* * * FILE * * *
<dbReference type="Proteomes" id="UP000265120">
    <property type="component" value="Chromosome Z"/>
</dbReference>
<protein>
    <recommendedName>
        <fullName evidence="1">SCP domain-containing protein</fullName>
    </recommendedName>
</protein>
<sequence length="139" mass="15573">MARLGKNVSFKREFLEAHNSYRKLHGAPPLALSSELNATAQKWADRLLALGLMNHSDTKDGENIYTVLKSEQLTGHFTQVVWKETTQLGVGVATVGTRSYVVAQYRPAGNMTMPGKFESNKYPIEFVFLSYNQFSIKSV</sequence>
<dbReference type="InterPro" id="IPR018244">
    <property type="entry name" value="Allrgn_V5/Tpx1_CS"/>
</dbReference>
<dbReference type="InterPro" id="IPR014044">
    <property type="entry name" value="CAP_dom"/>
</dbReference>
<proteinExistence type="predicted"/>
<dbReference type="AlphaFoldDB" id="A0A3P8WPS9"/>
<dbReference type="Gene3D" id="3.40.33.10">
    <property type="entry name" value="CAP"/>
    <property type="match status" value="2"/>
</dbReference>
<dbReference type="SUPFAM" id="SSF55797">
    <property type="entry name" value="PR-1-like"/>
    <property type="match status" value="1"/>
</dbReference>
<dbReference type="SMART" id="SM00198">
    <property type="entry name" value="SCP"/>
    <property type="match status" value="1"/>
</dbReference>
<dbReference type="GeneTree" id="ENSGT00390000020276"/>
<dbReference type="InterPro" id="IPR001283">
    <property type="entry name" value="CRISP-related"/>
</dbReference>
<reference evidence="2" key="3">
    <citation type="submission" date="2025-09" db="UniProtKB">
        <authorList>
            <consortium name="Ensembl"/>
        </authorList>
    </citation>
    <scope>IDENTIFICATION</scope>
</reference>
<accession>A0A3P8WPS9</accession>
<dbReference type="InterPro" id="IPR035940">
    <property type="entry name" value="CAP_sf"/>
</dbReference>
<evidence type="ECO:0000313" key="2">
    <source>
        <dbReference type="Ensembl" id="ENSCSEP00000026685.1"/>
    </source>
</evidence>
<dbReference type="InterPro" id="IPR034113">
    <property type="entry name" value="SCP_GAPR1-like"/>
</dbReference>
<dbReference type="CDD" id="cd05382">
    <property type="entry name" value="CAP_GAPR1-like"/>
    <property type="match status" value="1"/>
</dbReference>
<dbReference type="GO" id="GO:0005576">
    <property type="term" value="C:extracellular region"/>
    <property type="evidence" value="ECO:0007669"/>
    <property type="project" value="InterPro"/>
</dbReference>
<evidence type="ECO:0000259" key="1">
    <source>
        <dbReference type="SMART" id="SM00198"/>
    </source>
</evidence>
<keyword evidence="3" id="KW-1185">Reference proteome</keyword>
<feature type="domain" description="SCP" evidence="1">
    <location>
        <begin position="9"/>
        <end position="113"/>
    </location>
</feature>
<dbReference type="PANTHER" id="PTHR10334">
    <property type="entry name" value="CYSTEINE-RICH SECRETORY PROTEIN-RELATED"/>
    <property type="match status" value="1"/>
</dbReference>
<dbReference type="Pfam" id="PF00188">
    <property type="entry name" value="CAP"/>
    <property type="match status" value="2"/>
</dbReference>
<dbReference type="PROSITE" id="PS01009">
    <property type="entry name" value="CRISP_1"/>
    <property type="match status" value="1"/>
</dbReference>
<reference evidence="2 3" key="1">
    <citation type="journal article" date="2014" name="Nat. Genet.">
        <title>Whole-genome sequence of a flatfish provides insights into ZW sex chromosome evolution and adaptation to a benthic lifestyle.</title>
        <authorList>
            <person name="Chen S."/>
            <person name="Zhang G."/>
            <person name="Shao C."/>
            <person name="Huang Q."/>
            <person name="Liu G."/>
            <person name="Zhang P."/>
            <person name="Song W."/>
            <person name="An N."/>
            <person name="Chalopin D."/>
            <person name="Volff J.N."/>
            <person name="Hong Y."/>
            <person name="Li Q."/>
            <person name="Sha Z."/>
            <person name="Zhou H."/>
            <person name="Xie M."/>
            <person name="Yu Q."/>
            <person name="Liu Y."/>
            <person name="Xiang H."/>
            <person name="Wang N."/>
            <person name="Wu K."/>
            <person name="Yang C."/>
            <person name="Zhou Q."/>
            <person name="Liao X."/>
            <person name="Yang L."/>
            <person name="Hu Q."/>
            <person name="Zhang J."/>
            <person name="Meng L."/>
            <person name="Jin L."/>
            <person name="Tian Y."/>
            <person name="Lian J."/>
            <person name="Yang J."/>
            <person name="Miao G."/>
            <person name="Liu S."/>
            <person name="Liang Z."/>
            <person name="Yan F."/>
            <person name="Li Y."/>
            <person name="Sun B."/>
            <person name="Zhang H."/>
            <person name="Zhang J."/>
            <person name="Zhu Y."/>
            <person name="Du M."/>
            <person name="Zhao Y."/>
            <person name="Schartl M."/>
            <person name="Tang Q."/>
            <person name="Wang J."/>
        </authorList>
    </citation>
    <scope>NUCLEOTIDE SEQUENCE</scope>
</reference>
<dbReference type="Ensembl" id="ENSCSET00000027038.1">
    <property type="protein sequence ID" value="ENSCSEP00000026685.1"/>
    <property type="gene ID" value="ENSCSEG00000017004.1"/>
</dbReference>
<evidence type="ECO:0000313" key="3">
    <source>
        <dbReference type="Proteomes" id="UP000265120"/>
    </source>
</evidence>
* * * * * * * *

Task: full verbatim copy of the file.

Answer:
<dbReference type="Proteomes" id="UP000265120">
    <property type="component" value="Chromosome Z"/>
</dbReference>
<protein>
    <recommendedName>
        <fullName evidence="1">SCP domain-containing protein</fullName>
    </recommendedName>
</protein>
<sequence length="139" mass="15573">MARLGKNVSFKREFLEAHNSYRKLHGAPPLALSSELNATAQKWADRLLALGLMNHSDTKDGENIYTVLKSEQLTGHFTQVVWKETTQLGVGVATVGTRSYVVAQYRPAGNMTMPGKFESNKYPIEFVFLSYNQFSIKSV</sequence>
<dbReference type="InterPro" id="IPR018244">
    <property type="entry name" value="Allrgn_V5/Tpx1_CS"/>
</dbReference>
<dbReference type="InterPro" id="IPR014044">
    <property type="entry name" value="CAP_dom"/>
</dbReference>
<proteinExistence type="predicted"/>
<dbReference type="AlphaFoldDB" id="A0A3P8WPS9"/>
<dbReference type="Gene3D" id="3.40.33.10">
    <property type="entry name" value="CAP"/>
    <property type="match status" value="2"/>
</dbReference>
<dbReference type="SUPFAM" id="SSF55797">
    <property type="entry name" value="PR-1-like"/>
    <property type="match status" value="1"/>
</dbReference>
<dbReference type="SMART" id="SM00198">
    <property type="entry name" value="SCP"/>
    <property type="match status" value="1"/>
</dbReference>
<dbReference type="GeneTree" id="ENSGT00390000020276"/>
<dbReference type="InterPro" id="IPR001283">
    <property type="entry name" value="CRISP-related"/>
</dbReference>
<reference evidence="2" key="3">
    <citation type="submission" date="2025-09" db="UniProtKB">
        <authorList>
            <consortium name="Ensembl"/>
        </authorList>
    </citation>
    <scope>IDENTIFICATION</scope>
</reference>
<accession>A0A3P8WPS9</accession>
<dbReference type="InterPro" id="IPR035940">
    <property type="entry name" value="CAP_sf"/>
</dbReference>
<evidence type="ECO:0000313" key="2">
    <source>
        <dbReference type="Ensembl" id="ENSCSEP00000026685.1"/>
    </source>
</evidence>
<dbReference type="InterPro" id="IPR034113">
    <property type="entry name" value="SCP_GAPR1-like"/>
</dbReference>
<dbReference type="CDD" id="cd05382">
    <property type="entry name" value="CAP_GAPR1-like"/>
    <property type="match status" value="1"/>
</dbReference>
<dbReference type="GO" id="GO:0005576">
    <property type="term" value="C:extracellular region"/>
    <property type="evidence" value="ECO:0007669"/>
    <property type="project" value="InterPro"/>
</dbReference>
<evidence type="ECO:0000259" key="1">
    <source>
        <dbReference type="SMART" id="SM00198"/>
    </source>
</evidence>
<keyword evidence="3" id="KW-1185">Reference proteome</keyword>
<feature type="domain" description="SCP" evidence="1">
    <location>
        <begin position="9"/>
        <end position="113"/>
    </location>
</feature>
<dbReference type="PANTHER" id="PTHR10334">
    <property type="entry name" value="CYSTEINE-RICH SECRETORY PROTEIN-RELATED"/>
    <property type="match status" value="1"/>
</dbReference>
<dbReference type="Pfam" id="PF00188">
    <property type="entry name" value="CAP"/>
    <property type="match status" value="2"/>
</dbReference>
<dbReference type="PROSITE" id="PS01009">
    <property type="entry name" value="CRISP_1"/>
    <property type="match status" value="1"/>
</dbReference>
<reference evidence="2 3" key="1">
    <citation type="journal article" date="2014" name="Nat. Genet.">
        <title>Whole-genome sequence of a flatfish provides insights into ZW sex chromosome evolution and adaptation to a benthic lifestyle.</title>
        <authorList>
            <person name="Chen S."/>
            <person name="Zhang G."/>
            <person name="Shao C."/>
            <person name="Huang Q."/>
            <person name="Liu G."/>
            <person name="Zhang P."/>
            <person name="Song W."/>
            <person name="An N."/>
            <person name="Chalopin D."/>
            <person name="Volff J.N."/>
            <person name="Hong Y."/>
            <person name="Li Q."/>
            <person name="Sha Z."/>
            <person name="Zhou H."/>
            <person name="Xie M."/>
            <person name="Yu Q."/>
            <person name="Liu Y."/>
            <person name="Xiang H."/>
            <person name="Wang N."/>
            <person name="Wu K."/>
            <person name="Yang C."/>
            <person name="Zhou Q."/>
            <person name="Liao X."/>
            <person name="Yang L."/>
            <person name="Hu Q."/>
            <person name="Zhang J."/>
            <person name="Meng L."/>
            <person name="Jin L."/>
            <person name="Tian Y."/>
            <person name="Lian J."/>
            <person name="Yang J."/>
            <person name="Miao G."/>
            <person name="Liu S."/>
            <person name="Liang Z."/>
            <person name="Yan F."/>
            <person name="Li Y."/>
            <person name="Sun B."/>
            <person name="Zhang H."/>
            <person name="Zhang J."/>
            <person name="Zhu Y."/>
            <person name="Du M."/>
            <person name="Zhao Y."/>
            <person name="Schartl M."/>
            <person name="Tang Q."/>
            <person name="Wang J."/>
        </authorList>
    </citation>
    <scope>NUCLEOTIDE SEQUENCE</scope>
</reference>
<dbReference type="Ensembl" id="ENSCSET00000027038.1">
    <property type="protein sequence ID" value="ENSCSEP00000026685.1"/>
    <property type="gene ID" value="ENSCSEG00000017004.1"/>
</dbReference>
<evidence type="ECO:0000313" key="3">
    <source>
        <dbReference type="Proteomes" id="UP000265120"/>
    </source>
</evidence>